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objectives >

wristLogger >

Hi-tech multi-tools are no stranger to sci-fi nerds from every universe imaginable.

I started out thinking I wanted a wrist-mounted device that could listen to and process my thoughts, but I’ve realized my full vision is a wrist-mounted multitool (that serves as a jumping off point for other wearable projects).

I get asked why I have two “watches” a lot, so might as well lean into the idea even more… wristlogger

overview of the wristLogger. wristlogger

fab practice application
laser display cover
vinyl cutter solder stencil
cncSmall PCB
3d scanning wrist/body model
cncBig gauntlet body
molding and casting overmold
output ePaper display
input pushbuttons, mic, xl
networking wifi, bt
app interface dataviz webapp for transcriptions

basic flowchart for how data will flow from user to storage/analysis wristlogger

  1. user presses button on wristLogger to start recording
  2. user talks
  3. user presses button to stop recording
  4. wristLogger sends audio file to phone for transcription
  5. phone transcribes using online or onboard service
  6. phone syncs to homelab or cloud storage
  7. service combs memos for tags and creates relationships
  8. webapp frontend used to access, edit, play with database of ideas

expanded flowchart showing alternative sensor logging applications wristlogger

finger strain sensor >

I injured my finger awhile back (06/21), and although its effectively healed, I still put strain on that finger cautiously. While undergoing physical therapy, I discovered that a strain gauge is instrumental in tracking recovery.

However, my physical therapist (a climber himself) only collected data during patient visits, which made me wonder whether it was possible to collect data on the fly, at the gym itself.

This sort of information could enable him to make better recommendations and accelerate recovery.

my makeshift splint immediately after the injury (yes, I used a house key. No, it didn’t work very well) wristlogger

a much better splint wristlogger

the idea here would be to use a minimalist strain sensor to record finger strain. However, considering its application, the challenge would be to measure strain w/o interferring with climbing itself. wristlogger

motion mapper, rope health logger >

There are many forms of climbing, but can generally be divided into rope and no-rope. One form of roped climbing, lead climbing, has the climber periodically clip the rope in as they’re climbing; they start completely free from the wall.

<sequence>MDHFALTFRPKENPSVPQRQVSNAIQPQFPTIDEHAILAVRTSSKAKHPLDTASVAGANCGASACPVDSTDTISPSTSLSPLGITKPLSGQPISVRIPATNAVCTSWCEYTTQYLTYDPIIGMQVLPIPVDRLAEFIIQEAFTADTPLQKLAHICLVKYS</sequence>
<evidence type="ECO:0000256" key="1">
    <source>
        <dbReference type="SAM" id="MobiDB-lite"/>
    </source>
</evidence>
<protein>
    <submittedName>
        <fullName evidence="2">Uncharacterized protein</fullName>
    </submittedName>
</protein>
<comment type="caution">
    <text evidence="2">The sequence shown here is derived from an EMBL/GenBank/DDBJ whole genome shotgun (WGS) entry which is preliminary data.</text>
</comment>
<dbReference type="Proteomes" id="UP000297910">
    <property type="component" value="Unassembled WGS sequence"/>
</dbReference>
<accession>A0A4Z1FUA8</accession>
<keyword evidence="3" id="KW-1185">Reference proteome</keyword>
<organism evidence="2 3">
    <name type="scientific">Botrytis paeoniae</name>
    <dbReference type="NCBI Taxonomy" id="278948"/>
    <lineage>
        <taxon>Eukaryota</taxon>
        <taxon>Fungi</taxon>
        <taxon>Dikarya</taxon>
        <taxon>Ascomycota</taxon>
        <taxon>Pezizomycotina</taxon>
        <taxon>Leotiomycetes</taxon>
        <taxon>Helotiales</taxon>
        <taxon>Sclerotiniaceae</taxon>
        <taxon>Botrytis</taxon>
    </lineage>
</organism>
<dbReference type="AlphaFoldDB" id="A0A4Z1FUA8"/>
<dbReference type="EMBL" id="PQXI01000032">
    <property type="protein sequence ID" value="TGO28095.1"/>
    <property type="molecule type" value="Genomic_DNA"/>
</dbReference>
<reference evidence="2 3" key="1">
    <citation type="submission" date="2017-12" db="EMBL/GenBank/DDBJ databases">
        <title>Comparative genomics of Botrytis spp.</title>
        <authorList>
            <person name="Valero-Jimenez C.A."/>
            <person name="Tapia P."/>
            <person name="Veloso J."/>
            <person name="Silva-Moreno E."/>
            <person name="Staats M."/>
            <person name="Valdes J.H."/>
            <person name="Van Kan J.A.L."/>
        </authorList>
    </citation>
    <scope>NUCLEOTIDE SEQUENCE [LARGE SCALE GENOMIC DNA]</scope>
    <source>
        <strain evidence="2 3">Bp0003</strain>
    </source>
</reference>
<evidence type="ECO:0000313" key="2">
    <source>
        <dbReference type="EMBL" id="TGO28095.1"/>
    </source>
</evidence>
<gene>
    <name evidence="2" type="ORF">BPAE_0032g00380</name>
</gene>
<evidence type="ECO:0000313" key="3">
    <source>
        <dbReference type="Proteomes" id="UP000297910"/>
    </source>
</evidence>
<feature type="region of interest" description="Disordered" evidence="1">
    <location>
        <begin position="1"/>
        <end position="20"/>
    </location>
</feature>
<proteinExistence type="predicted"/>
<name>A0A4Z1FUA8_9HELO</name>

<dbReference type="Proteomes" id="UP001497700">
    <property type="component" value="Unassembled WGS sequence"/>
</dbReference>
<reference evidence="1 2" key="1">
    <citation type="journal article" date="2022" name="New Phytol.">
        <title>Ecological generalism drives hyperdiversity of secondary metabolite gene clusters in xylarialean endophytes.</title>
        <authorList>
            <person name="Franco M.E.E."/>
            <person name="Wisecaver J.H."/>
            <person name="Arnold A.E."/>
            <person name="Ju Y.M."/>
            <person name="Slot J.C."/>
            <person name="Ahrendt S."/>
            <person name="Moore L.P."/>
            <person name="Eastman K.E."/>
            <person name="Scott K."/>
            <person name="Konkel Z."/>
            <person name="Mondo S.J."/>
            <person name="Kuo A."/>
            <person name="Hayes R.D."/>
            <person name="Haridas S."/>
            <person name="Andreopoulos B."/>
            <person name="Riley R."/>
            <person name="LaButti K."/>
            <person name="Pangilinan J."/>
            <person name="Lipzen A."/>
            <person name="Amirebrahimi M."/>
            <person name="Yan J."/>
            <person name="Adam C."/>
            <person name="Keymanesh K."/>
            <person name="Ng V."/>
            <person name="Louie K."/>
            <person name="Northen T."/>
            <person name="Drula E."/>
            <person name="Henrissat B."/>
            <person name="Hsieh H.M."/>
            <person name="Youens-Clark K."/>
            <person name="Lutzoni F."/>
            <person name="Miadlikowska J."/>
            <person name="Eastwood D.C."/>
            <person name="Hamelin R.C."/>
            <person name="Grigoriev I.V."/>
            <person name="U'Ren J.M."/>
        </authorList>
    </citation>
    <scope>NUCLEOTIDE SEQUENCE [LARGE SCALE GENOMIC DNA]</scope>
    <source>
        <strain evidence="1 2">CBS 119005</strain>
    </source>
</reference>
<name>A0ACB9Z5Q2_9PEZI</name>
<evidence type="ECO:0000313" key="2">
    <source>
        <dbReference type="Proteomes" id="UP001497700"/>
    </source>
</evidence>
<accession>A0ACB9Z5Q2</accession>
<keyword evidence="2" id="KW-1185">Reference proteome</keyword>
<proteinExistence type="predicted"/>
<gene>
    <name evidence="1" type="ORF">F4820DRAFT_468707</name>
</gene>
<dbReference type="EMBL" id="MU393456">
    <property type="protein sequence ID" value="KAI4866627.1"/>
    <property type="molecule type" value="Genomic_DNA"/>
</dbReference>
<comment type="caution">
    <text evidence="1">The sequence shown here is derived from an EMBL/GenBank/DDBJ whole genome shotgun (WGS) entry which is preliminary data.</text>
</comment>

Falls are pretty common in lead climbing, and in fact encouraged.

However, rope has a limited lifetime, and although there are other mechanisms to check the health of rope, falls are a major contributor for rope wear. Some suggest keeping a rope usage log, but when you’re in the moment, who’s keeping track?

You learn to have a lot more fun when you don’t count your nerf darts.


electronics >

In this list, the wristLogger is probably the most mature/useful/complex design (I was on the cusp of sending it out to a board house, but ran into some issues with via manufacturability).

My design is a 4-layer board centered on the ESP32-PICO-D4, which is a 7x7mm 48-pin chip-sized module from the ESP32 family.

Fantastically capable little chip that I haven’t quite played with yet in real life.

schematics >

altium altium altium

pcb >

altium altium

the attached pdf cites credits for sources referenced during design. smartPDF file:

sequence >

what I have done:

what I haven’t done:

As you can see, not completely realized yet.

One of my biggest hurdles I’ve discovered in this class is frequently and robustly documenting my projects, so it’s only fitting that my first spiral of the class is to finish a device that will aid with documentation!

I see the following sequence:

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